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Green Screen Climate Fix Flicks and the Green Ninja

The views expressed are those of the author and are not necessarily those of Scientific American.

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I seem to be surrounded by green lately (check my website for more about my Girls camp on Environmental Engineering and the great new MOOC (Massively Open Online Course) on Sustainability at UIUC to be offered beginning in August). For PsiVid, though, a video focus seems appropriate.

Green Screen Climate Fix Flicks

The Australian based Green Screen Climate Fix Flicks asked for submissions about how to work on climate change. They have chosen winners earlier this year and are now asking the public to participate in the People’s Choice Vote.

There are many charming and informative videos to choose for the people’s choice vote, with names like “Captain Clearsky”, “The Earlybird”, “Dirty Old Coal”, “Blackout”, “The Switch”, “The Big CC”, “Lighter on the Planet”, “Science Speaks”, and “Bradbath: A Hot-tub Testimonial”.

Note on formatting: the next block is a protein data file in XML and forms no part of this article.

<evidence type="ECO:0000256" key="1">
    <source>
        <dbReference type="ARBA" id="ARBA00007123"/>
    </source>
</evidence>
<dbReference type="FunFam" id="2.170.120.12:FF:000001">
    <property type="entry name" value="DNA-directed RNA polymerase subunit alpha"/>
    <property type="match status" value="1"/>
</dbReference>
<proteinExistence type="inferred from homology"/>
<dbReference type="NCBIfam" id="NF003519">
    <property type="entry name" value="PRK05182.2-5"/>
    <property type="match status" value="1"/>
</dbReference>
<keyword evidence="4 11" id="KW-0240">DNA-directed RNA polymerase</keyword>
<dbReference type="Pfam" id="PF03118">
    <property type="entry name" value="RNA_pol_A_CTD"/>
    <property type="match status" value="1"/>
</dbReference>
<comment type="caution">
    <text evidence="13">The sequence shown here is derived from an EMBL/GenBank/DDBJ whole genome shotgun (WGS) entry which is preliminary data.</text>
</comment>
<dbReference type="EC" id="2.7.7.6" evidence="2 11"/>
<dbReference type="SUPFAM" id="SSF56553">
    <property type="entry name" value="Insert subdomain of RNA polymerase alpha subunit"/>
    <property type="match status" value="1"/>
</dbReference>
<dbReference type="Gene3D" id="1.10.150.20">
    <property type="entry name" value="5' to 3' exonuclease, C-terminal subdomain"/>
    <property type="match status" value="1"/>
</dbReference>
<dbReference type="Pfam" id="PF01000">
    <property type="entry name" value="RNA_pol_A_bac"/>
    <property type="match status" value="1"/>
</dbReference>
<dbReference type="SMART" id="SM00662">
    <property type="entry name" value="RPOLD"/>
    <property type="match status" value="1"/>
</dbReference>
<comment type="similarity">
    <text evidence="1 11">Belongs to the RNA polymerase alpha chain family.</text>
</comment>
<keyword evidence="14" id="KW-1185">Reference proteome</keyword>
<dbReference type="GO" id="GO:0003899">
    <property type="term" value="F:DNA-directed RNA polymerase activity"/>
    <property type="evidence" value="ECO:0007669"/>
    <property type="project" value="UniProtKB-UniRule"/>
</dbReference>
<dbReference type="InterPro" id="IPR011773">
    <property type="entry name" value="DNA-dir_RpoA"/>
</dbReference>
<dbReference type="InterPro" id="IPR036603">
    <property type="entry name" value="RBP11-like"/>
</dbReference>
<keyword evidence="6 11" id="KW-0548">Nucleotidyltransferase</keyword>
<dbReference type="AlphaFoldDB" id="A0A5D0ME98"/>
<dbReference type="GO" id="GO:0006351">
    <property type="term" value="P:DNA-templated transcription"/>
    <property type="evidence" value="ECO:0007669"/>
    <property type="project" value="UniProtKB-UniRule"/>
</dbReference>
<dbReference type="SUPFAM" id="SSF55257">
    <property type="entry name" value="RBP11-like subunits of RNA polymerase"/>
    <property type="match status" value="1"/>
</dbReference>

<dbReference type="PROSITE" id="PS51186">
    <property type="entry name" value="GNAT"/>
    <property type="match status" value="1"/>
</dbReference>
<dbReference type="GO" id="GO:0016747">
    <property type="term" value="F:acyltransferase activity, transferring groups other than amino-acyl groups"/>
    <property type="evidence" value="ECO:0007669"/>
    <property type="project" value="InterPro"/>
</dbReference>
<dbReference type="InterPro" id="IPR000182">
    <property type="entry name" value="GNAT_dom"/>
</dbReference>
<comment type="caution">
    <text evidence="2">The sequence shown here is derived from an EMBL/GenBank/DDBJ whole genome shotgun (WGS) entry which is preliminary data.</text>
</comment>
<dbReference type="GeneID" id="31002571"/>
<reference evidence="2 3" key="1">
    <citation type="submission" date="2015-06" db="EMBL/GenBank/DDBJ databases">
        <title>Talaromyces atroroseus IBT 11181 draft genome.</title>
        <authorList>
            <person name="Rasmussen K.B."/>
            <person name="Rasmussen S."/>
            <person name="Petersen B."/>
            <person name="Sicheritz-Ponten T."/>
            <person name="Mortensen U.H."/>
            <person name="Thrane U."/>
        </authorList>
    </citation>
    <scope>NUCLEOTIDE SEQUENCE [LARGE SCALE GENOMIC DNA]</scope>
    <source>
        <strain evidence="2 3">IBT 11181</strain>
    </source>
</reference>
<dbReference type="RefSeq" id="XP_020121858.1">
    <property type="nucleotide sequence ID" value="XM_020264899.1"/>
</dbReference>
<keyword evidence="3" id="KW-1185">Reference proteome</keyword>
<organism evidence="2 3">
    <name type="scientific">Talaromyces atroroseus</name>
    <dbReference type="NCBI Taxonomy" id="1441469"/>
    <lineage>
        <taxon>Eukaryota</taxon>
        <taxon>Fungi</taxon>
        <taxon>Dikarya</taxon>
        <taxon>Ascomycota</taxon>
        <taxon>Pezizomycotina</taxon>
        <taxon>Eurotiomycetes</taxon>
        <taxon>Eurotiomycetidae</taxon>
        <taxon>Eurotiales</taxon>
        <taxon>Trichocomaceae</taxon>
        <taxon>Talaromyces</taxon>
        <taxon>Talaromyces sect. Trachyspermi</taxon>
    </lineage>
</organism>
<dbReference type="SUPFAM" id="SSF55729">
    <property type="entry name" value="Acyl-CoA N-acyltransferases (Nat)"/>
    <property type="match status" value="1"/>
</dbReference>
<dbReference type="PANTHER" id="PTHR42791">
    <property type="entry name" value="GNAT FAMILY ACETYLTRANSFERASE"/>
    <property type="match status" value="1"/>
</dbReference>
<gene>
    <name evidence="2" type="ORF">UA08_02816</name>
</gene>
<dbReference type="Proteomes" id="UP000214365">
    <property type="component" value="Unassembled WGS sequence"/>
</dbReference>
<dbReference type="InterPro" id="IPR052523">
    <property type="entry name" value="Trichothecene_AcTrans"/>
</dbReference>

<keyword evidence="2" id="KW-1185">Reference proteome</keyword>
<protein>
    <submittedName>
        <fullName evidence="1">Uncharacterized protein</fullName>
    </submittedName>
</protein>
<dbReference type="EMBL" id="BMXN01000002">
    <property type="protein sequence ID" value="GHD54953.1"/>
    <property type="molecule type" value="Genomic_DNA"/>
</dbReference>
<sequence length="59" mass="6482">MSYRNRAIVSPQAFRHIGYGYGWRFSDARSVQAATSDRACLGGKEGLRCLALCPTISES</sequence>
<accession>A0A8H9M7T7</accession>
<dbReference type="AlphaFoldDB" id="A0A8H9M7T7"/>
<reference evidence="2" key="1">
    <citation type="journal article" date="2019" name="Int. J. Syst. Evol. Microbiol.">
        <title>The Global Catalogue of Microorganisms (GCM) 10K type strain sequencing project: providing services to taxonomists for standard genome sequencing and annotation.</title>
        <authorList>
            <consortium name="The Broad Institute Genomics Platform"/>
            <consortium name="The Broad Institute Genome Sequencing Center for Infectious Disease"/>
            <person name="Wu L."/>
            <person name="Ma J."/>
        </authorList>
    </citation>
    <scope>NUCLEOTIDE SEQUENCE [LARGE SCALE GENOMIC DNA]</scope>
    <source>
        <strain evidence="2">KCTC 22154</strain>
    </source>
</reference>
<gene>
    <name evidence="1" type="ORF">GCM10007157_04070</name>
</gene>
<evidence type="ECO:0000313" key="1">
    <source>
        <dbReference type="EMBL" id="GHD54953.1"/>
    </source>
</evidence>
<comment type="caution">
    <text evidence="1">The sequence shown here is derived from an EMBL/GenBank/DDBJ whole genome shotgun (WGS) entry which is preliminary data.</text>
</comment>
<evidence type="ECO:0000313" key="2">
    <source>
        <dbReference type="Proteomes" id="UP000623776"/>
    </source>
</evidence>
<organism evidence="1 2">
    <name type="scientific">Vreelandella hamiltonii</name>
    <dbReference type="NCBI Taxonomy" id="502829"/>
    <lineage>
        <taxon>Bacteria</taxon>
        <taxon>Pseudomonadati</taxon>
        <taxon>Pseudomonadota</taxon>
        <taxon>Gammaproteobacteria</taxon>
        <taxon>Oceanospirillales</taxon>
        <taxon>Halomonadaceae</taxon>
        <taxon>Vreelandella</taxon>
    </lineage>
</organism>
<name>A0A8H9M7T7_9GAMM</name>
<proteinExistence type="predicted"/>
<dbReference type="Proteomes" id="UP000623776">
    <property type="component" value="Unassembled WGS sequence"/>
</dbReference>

Perhaps you recall from a few weeks ago the musings of a scientist whose burrito consumption made him rethink climate change/global warming. It was this TEDx San Jose talk that made the rounds on the internet:

The video below is his entry into the Green Screen Climate Fix Flicks and is an animation of a superhero called the Green Ninja. The video was announced as the Grand Prize Winner in the first round of the Green Screen Fix Flicks competition.

In “Green Ninja: Footprint Renovation”, a man’s large carbon footprint has made his feet swell to enormous size and the Green Ninja swoops in to save the day, er, night. and the Earth!

Feel free to head on over to their voting page, watch all the videos and cast your vote. It is an entertaining way to learn about Climate Change and Sustainability!

Joanne Manaster About the Author: Joanne Manaster is a university level cell and molecular biology lecturer with an insatiable passion for science outreach to all ages. Enjoy her quirky videos at, on twitter @sciencegoddess and on her Facebook page at JoanneLovesScience Follow on Twitter @sciencegoddess.

The views expressed are those of the author and are not necessarily those of Scientific American.

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